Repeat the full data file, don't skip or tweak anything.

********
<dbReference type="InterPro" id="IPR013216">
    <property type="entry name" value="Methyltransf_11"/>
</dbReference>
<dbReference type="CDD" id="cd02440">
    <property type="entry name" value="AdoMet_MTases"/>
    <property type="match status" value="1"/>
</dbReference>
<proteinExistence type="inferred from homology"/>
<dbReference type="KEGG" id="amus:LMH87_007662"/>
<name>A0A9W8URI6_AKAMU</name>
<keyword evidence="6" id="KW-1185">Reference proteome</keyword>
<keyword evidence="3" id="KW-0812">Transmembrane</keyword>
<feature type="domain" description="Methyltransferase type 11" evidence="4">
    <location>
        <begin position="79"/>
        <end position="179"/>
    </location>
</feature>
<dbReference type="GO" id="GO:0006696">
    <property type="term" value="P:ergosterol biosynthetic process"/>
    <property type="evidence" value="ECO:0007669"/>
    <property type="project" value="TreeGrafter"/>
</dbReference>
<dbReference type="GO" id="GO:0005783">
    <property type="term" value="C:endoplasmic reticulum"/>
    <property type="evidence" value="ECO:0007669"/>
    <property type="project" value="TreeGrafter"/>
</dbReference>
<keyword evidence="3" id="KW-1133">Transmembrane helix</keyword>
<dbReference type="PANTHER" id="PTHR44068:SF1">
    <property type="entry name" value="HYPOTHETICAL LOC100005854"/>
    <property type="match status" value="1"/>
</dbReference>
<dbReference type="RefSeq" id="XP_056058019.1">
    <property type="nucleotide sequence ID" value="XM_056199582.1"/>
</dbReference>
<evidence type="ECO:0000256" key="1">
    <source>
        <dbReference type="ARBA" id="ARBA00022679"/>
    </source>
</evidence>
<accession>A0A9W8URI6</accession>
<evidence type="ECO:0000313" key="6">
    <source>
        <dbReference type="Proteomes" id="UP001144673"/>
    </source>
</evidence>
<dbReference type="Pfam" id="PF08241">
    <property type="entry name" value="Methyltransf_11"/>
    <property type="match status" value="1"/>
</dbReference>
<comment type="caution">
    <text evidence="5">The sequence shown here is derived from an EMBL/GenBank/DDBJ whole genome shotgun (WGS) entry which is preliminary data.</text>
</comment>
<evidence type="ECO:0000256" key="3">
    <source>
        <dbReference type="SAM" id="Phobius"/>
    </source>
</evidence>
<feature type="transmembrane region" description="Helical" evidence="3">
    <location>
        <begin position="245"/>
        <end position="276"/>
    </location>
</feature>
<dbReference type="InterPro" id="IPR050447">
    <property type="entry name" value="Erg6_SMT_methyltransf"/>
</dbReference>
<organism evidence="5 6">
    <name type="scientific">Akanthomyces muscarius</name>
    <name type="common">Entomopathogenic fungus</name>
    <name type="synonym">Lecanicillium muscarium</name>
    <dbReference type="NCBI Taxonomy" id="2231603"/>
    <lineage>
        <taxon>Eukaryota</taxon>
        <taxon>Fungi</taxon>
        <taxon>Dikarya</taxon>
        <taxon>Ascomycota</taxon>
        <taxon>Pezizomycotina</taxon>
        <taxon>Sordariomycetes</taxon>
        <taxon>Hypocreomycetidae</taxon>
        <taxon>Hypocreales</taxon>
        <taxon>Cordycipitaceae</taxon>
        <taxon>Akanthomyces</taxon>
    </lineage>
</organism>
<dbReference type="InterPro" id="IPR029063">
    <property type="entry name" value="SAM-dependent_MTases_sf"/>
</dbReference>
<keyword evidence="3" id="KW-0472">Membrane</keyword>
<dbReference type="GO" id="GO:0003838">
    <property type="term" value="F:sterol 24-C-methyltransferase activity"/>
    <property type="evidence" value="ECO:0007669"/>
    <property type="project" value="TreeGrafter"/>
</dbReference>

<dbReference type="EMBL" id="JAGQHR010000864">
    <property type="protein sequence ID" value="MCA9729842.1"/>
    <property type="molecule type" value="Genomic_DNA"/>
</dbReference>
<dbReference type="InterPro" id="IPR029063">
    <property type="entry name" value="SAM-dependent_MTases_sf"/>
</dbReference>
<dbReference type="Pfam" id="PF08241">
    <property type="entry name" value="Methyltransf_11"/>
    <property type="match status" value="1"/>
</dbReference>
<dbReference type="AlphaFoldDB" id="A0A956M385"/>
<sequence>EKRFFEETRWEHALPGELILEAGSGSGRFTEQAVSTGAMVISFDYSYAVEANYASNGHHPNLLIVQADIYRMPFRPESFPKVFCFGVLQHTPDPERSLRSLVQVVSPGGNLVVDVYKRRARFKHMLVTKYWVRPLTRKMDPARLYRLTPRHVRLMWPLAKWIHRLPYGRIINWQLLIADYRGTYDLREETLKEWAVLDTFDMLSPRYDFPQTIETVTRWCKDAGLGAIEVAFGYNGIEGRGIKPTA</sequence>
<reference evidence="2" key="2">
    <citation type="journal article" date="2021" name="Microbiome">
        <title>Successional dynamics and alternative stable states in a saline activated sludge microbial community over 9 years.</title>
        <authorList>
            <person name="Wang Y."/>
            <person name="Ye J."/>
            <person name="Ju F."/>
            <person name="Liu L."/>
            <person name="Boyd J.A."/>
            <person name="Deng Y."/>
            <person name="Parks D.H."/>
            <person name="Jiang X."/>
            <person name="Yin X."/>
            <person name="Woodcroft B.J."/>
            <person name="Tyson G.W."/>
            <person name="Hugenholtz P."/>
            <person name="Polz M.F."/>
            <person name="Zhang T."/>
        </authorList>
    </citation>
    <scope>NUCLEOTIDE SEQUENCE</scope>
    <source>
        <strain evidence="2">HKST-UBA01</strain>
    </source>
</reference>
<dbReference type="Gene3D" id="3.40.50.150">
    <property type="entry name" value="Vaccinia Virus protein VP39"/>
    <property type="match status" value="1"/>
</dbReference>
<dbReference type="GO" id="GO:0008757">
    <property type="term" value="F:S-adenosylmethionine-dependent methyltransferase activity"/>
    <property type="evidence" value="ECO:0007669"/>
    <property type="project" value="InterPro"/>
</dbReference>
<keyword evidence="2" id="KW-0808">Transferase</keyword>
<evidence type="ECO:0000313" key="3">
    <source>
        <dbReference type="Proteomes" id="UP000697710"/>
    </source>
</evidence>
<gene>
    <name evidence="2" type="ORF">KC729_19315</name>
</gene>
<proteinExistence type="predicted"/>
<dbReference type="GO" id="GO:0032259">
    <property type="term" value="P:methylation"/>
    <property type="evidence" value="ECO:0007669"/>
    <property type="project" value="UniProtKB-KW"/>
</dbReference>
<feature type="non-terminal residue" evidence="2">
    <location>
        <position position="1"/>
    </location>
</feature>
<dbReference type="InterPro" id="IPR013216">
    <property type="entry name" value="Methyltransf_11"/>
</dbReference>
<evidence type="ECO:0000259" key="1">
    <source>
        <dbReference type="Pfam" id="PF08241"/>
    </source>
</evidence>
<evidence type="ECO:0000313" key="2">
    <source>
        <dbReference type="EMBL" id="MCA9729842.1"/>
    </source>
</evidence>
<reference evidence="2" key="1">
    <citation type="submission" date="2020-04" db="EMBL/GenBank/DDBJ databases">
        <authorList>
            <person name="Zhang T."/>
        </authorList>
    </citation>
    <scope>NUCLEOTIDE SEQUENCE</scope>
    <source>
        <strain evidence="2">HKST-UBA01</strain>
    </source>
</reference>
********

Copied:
<dbReference type="InterPro" id="IPR013216">
    <property type="entry name" value="Methyltransf_11"/>
</dbReference>
<dbReference type="CDD" id="cd02440">
    <property type="entry name" value="AdoMet_MTases"/>
    <property type="match status" value="1"/>
</dbReference>
<proteinExistence type="inferred from homology"/>
<dbReference type="KEGG" id="amus:LMH87_007662"/>
<name>A0A9W8URI6_AKAMU</name>
<keyword evidence="6" id="KW-1185">Reference proteome</keyword>
<keyword evidence="3" id="KW-0812">Transmembrane</keyword>
<feature type="domain" description="Methyltransferase type 11" evidence="4">
    <location>
        <begin position="79"/>
        <end position="179"/>
    </location>
</feature>
<dbReference type="GO" id="GO:0006696">
    <property type="term" value="P:ergosterol biosynthetic process"/>
    <property type="evidence" value="ECO:0007669"/>
    <property type="project" value="TreeGrafter"/>
</dbReference>
<dbReference type="GO" id="GO:0005783">
    <property type="term" value="C:endoplasmic reticulum"/>
    <property type="evidence" value="ECO:0007669"/>
    <property type="project" value="TreeGrafter"/>
</dbReference>
<keyword evidence="3" id="KW-1133">Transmembrane helix</keyword>
<dbReference type="PANTHER" id="PTHR44068:SF1">
    <property type="entry name" value="HYPOTHETICAL LOC100005854"/>
    <property type="match status" value="1"/>
</dbReference>
<dbReference type="RefSeq" id="XP_056058019.1">
    <property type="nucleotide sequence ID" value="XM_056199582.1"/>
</dbReference>
<evidence type="ECO:0000256" key="1">
    <source>
        <dbReference type="ARBA" id="ARBA00022679"/>
    </source>
</evidence>
<accession>A0A9W8URI6</accession>
<evidence type="ECO:0000313" key="6">
    <source>
        <dbReference type="Proteomes" id="UP001144673"/>
    </source>
</evidence>
<dbReference type="Pfam" id="PF08241">
    <property type="entry name" value="Methyltransf_11"/>
    <property type="match status" value="1"/>
</dbReference>
<comment type="caution">
    <text evidence="5">The sequence shown here is derived from an EMBL/GenBank/DDBJ whole genome shotgun (WGS) entry which is preliminary data.</text>
</comment>
<evidence type="ECO:0000256" key="3">
    <source>
        <dbReference type="SAM" id="Phobius"/>
    </source>
</evidence>
<feature type="transmembrane region" description="Helical" evidence="3">
    <location>
        <begin position="245"/>
        <end position="276"/>
    </location>
</feature>
<dbReference type="InterPro" id="IPR050447">
    <property type="entry name" value="Erg6_SMT_methyltransf"/>
</dbReference>
<organism evidence="5 6">
    <name type="scientific">Akanthomyces muscarius</name>
    <name type="common">Entomopathogenic fungus</name>
    <name type="synonym">Lecanicillium muscarium</name>
    <dbReference type="NCBI Taxonomy" id="2231603"/>
    <lineage>
        <taxon>Eukaryota</taxon>
        <taxon>Fungi</taxon>
        <taxon>Dikarya</taxon>
        <taxon>Ascomycota</taxon>
        <taxon>Pezizomycotina</taxon>
        <taxon>Sordariomycetes</taxon>
        <taxon>Hypocreomycetidae</taxon>
        <taxon>Hypocreales</taxon>
        <taxon>Cordycipitaceae</taxon>
        <taxon>Akanthomyces</taxon>
    </lineage>
</organism>
<dbReference type="InterPro" id="IPR029063">
    <property type="entry name" value="SAM-dependent_MTases_sf"/>
</dbReference>
<keyword evidence="3" id="KW-0472">Membrane</keyword>
<dbReference type="GO" id="GO:0003838">
    <property type="term" value="F:sterol 24-C-methyltransferase activity"/>
    <property type="evidence" value="ECO:0007669"/>
    <property type="project" value="TreeGrafter"/>
</dbReference>

<dbReference type="EMBL" id="JAGQHR010000864">
    <property type="protein sequence ID" value="MCA9729842.1"/>
    <property type="molecule type" value="Genomic_DNA"/>
</dbReference>
<dbReference type="InterPro" id="IPR029063">
    <property type="entry name" value="SAM-dependent_MTases_sf"/>
</dbReference>
<dbReference type="Pfam" id="PF08241">
    <property type="entry name" value="Methyltransf_11"/>
    <property type="match status" value="1"/>
</dbReference>
<dbReference type="AlphaFoldDB" id="A0A956M385"/>
<sequence>EKRFFEETRWEHALPGELILEAGSGSGRFTEQAVSTGAMVISFDYSYAVEANYASNGHHPNLLIVQADIYRMPFRPESFPKVFCFGVLQHTPDPERSLRSLVQVVSPGGNLVVDVYKRRARFKHMLVTKYWVRPLTRKMDPARLYRLTPRHVRLMWPLAKWIHRLPYGRIINWQLLIADYRGTYDLREETLKEWAVLDTFDMLSPRYDFPQTIETVTRWCKDAGLGAIEVAFGYNGIEGRGIKPTA</sequence>
<reference evidence="2" key="2">
    <citation type="journal article" date="2021" name="Microbiome">
        <title>Successional dynamics and alternative stable states in a saline activated sludge microbial community over 9 years.</title>
        <authorList>
            <person name="Wang Y."/>
            <person name="Ye J."/>
            <person name="Ju F."/>
            <person name="Liu L."/>
            <person name="Boyd J.A."/>
            <person name="Deng Y."/>
            <person name="Parks D.H."/>
            <person name="Jiang X."/>
            <person name="Yin X."/>
            <person name="Woodcroft B.J."/>
            <person name="Tyson G.W."/>
            <person name="Hugenholtz P."/>
            <person name="Polz M.F."/>
            <person name="Zhang T."/>
        </authorList>
    </citation>
    <scope>NUCLEOTIDE SEQUENCE</scope>
    <source>
        <strain evidence="2">HKST-UBA01</strain>
    </source>
</reference>
<dbReference type="Gene3D" id="3.40.50.150">
    <property type="entry name" value="Vaccinia Virus protein VP39"/>
    <property type="match status" value="1"/>
</dbReference>
<dbReference type="GO" id="GO:0008757">
    <property type="term" value="F:S-adenosylmethionine-dependent methyltransferase activity"/>
    <property type="evidence" value="ECO:0007669"/>
    <property type="project" value="InterPro"/>
</dbReference>
<keyword evidence="2" id="KW-0808">Transferase</keyword>
<evidence type="ECO:0000313" key="3">
    <source>
        <dbReference type="Proteomes" id="UP000697710"/>
    </source>
</evidence>
<gene>
    <name evidence="2" type="ORF">KC729_19315</name>
</gene>
<proteinExistence type="predicted"/>
<dbReference type="GO" id="GO:0032259">
    <property type="term" value="P:methylation"/>
    <property type="evidence" value="ECO:0007669"/>
    <property type="project" value="UniProtKB-KW"/>
</dbReference>
<feature type="non-terminal residue" evidence="2">
    <location>
        <position position="1"/>
    </location>
</feature>
<dbReference type="InterPro" id="IPR013216">
    <property type="entry name" value="Methyltransf_11"/>
</dbReference>
<evidence type="ECO:0000259" key="1">
    <source>
        <dbReference type="Pfam" id="PF08241"/>
    </source>
</evidence>
<evidence type="ECO:0000313" key="2">
    <source>
        <dbReference type="EMBL" id="MCA9729842.1"/>
    </source>
</evidence>
<reference evidence="2" key="1">
    <citation type="submission" date="2020-04" db="EMBL/GenBank/DDBJ databases">
        <authorList>
            <person name="Zhang T."/>
        </authorList>
    </citation>
    <scope>NUCLEOTIDE SEQUENCE</scope>
    <source>
        <strain evidence="2">HKST-UBA01</strain>
    </source>
</reference>